As a father who’s grown tired of all of the machismo-laden posturing about daughters, dating, and suitors, I appreciate Jen Wilkin’s piece on raising daughters: “Here’s the problem with shotgun jokes and applications posted on the fridge: to anyone paying attention, they announce that you fully expect your daughter to have poor judgment. Be assured that your daughter is paying attention. And don’t be shocked if she meets your expectation. You might want to worry less about terrorizing or retro-fitting prospective suitors and worry more about preparing your daughter to choose wisely.”
S.D. Kelly considers the disturbing story of Slender Man: “[I]f the character of Slender Man didn’t already exist, we would make him up. Because we are always making up reasons to do bad things. The devil made me do it. The Slender Man made me do it. Either way, something outside of myself is responsible for my own awfulness.”
Gracy Olmstead on the necessity of good typography: “Fonts are integral to storytelling and communication — they build our language, communicate our ideas. They draw or repel the eye, depending on their shape, size, and other attributes. […] [E]ach font is an artistic statement. It takes words, and turns them into art. It makes language beautiful to the eye as well as the ear.”
Speaking of typography, Kenneth Ormandy recently released Normalize-OpenType.css, which promises to improve web typography support better kerning, ligatures, and more.
Karen Swallow Prior on church abuse and a heartbreaking hashtag: “Perhaps if the church dealt more honestly with sexual temptation, temptation would lead less frequently to acting out on it. Keeping talk of such temptations taboo leads naturally to imagining that one’s temptations are somehow unique, which leads, in turn, to imagining oneself as somehow unique and, therefore, entitled in one’s status as ‘special’ to act on one’s temptations.”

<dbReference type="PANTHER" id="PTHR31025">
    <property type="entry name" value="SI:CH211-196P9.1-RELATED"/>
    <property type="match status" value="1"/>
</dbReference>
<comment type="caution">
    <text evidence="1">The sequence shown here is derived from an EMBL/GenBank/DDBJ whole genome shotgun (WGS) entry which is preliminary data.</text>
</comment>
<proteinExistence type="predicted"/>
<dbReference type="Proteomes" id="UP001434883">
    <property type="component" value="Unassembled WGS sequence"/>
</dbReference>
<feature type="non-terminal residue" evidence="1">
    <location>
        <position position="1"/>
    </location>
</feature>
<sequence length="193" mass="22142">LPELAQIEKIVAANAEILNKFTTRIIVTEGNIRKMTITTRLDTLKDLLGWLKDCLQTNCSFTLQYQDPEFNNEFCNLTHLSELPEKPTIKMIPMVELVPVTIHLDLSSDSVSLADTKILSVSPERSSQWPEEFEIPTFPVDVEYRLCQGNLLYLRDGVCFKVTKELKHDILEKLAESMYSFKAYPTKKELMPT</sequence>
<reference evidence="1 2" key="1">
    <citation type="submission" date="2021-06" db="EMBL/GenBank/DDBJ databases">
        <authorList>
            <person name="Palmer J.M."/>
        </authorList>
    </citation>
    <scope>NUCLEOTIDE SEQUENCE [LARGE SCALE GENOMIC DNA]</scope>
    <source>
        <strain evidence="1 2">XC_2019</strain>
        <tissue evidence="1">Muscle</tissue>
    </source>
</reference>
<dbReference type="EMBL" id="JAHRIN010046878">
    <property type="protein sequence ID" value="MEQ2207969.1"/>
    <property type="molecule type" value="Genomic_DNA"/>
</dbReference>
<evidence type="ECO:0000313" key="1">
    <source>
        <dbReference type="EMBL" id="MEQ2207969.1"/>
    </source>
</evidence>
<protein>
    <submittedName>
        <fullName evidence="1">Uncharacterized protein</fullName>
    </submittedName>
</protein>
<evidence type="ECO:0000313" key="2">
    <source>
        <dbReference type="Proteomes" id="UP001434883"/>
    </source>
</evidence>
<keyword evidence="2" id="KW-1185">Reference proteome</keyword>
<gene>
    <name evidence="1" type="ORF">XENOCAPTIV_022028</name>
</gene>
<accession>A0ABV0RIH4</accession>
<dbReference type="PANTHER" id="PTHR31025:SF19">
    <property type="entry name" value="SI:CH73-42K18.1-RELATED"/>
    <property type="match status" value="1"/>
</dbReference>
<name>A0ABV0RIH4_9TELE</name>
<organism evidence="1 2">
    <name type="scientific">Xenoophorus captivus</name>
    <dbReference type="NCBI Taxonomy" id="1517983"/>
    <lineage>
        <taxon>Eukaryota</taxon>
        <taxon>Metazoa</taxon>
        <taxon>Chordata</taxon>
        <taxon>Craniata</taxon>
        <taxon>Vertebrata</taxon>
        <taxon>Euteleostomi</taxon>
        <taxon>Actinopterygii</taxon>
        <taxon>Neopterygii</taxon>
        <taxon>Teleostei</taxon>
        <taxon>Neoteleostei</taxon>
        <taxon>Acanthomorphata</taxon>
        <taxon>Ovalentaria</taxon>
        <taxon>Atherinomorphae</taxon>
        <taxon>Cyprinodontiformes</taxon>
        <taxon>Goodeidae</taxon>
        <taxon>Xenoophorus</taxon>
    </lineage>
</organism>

Samuel Sattin discusses the idiosyncratic, curmudgeonly, and unique genius of Hayao Miyazaki: “There is one famous animator who rebukes modern technology in favor of hand-drawn, 2‑D conventions. His grumpiness knows no bounds, and he seems to be interested more sometimes in what will perish than what will live on. But in many ways, even at Pixar where the future of the industry is being assembled brick by brick, he is looked to as a constant source of authenticity and inspiration.” Related: A collection of giant Studio Ghibli images, perfect for your desktop background.
If you care about your personal data, then you should think twice before filling out that BuzzFeed quiz: “It starts out with some pretty basic things, like whether you’ve connected your Facebook account to the website, your home country, and your age and gender (if that information is available). But things quickly get a bit more serious, especially for anyone who spends a good deal of time filling out the site’s popular quizzes.” Lots more info and discussion here. Via
I, too, have known that sublime joy known as the “coder’s high”: “I would lock my vision straight at the computer screen, trance out, and become a human-machine hybrid zipping through the virtual architecture that my co-workers and I were building. Hunger, thirst, sleepiness, and even pain all faded away while I was staring at the screen, thinking and typing, until I’d reach the point of exhaustion and it would come crashing down on me.” Kottke has more: “I’ve definitely had productive multi-hour Photoshop and writing benders, but coding blocks out the world and the rest of myself like nothing else.”
One of the most interesting things to come out of Google’s recent I/O Conference was the announcement of “Material Design,” Google’s new design guidelines that are to create a unified experiences across its applications. Although the obvious implementation of this spec is in Android apps, I’m particularly interested to see how it’ll apply to their web apps like Gmail and Google+ (since I’m not an Android user). I love the spec from a purely visual and interactive perspective: while some might see “Material Design” as the latest incarnation of “flat” design, Andrew Coyle argues that it’s “inherently skeuomorphic.” Via
Fr. Lawrence Farley argues that reading Genesis as merely an explanation of how the world was created is misguided: “The stories of Genesis cannot be read apart from their original cultural context, and when we read them as they were meant to be read, we see that the creation story was a gauntlet thrown down before the prevailing culture of its time… These stories affirm that the Jewish God is powerful enough to have created everything by a few simple orders. They affirm that Man is not the mere tool and slave of the gods, whose job it is to feed the deities and care for their temples. Rather, Man is a co-ruler with God, His own image and viceroy on earth. And Woman is not a thing to be sold, inferior to Man. Rather, she shares Man’s calling and dignity.”